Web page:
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FAQ on Strategic Planning

FAQ on Strategic Planning

Alliance for Nonprofit Management has a quick frequently asked questions on strategic planning. So what is strategic planning?

Strategic planning is a management tool, period. As with any management tool, it is used for one purpose only: to help an organization do a better job – to focus its energy, to ensure that members of the organization are working toward the same goals, to assess and adjust the organization’s direction in response to a changing environment. In short, strategic planning is a disciplined effort to produce fundamental decisions and actions that shape and guide what an organization is, what it does, and why it does it, with a focus on the future. (Adapted from Bryson’s Strategic Planning in Public and Nonprofit Organizations)

It is a pretty important, especially when you lead a new team, new business or existing organization with changed directions. The FAQs cover board and specific questions, such as:

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  1. What is strategic planning?
  2. What are the key concepts and definitions in strategic planning?
  3. What are the basic steps in a strategic planning process?
  4. What do I need to know before I start the planning process?
  5. What are the individual roles in a planning process?
  6. What’s in a mission statement?
  7. What’s in a vision statement?
  8. What is a situation assessment?
  9. How can we do a competitive analysis?
  10. What is a strategy and how do we develop one?
  11. What should a strategic plan include?
  12. How do you develop an annual operating plan?
  13. How do we increase our chances of implementing our strategic plan?
  14. Should I use an external consultant?
  15. How do I use retreats in the planning process?

Frequently Asked Questions on Strategic Planning

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Last Updated on July 25, 2018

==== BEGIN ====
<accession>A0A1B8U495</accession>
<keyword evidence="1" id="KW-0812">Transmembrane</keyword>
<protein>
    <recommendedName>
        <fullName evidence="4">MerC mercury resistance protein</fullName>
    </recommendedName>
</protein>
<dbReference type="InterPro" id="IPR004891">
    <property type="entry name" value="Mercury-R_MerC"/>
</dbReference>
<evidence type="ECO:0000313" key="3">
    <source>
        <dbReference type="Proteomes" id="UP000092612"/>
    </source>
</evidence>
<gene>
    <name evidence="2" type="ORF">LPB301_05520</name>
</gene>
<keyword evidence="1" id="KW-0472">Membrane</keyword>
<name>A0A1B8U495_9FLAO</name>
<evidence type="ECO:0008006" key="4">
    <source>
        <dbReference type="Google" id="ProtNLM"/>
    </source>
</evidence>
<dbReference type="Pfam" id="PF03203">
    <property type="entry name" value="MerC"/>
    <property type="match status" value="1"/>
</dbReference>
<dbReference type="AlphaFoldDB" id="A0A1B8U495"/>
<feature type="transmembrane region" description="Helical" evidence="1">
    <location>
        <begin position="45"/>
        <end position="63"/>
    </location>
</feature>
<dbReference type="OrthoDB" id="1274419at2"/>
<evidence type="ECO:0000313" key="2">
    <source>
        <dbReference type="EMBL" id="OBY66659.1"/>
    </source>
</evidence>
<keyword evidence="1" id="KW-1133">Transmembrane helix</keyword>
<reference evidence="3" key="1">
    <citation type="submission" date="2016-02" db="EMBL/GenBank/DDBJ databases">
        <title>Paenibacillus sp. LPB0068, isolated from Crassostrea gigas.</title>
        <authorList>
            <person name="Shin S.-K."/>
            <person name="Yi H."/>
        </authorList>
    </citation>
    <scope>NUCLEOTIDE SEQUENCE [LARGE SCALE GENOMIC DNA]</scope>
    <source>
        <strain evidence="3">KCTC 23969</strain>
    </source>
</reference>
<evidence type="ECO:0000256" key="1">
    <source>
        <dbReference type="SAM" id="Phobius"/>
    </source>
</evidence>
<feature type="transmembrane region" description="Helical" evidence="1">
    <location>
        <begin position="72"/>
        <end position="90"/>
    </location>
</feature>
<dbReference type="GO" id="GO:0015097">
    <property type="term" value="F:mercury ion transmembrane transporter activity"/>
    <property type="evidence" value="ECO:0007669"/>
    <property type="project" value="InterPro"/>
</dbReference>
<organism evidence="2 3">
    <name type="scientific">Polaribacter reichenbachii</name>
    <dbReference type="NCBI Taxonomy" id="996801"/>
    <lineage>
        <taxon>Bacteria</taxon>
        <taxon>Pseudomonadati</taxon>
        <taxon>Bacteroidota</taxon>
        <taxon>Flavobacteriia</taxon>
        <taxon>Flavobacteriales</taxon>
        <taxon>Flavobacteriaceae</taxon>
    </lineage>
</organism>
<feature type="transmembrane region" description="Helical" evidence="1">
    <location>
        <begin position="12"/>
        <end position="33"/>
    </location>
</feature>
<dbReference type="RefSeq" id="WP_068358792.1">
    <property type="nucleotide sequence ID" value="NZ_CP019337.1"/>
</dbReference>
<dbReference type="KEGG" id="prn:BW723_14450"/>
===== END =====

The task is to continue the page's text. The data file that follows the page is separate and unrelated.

Finding Your Inside Time

Finding Your Inside Time

An old article that is worth mentioning is called Finding Your Inside Time by David Allen.

David talks about his style on capturing your life details within a journal. By writing every action required items into your journal, you will have more freedom from detaching yourself from all those pressures. He says keeping a journal is like a core dump which can act as your stress release and spiritual in-basket:

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Just making a free-form list of all the things you have attention on is a form of journaling and is at least momentarily liberating. On the most mundane level, it is capturing all of the “oh, yeah, I need to …” stuff—phone calls to make, things to get at the store, things to talk to your boss or your assistant about, etc. At this level, it doesn’t usually make for a very exciting or interesting experience—just a necessary one to clear the most obvious cargo on the deck.

I often use my journal for “core-dumping” the subtler and more ambiguous things rattling around in my psyche. It’s like doing a current-reality inventory of the things that really have my attention—the big blips on my internal radar. These can be either negative or positive, like relationship issues, career decisions or unexpected events that have created disturbances or new opportunities. Sometimes core-dumping is the best way to get started when nothing else is flowing—just an objectification of what is on my internal landscape.

This is a key point that David has emphasized in his book Getting Things Done: The Art of Stress-Free Productivity – and it is one of the effective tools that I use daily.

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Finding Your Inside Time – [Writers Digest]

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Featured photo credit: Unsplash via unsplash.com

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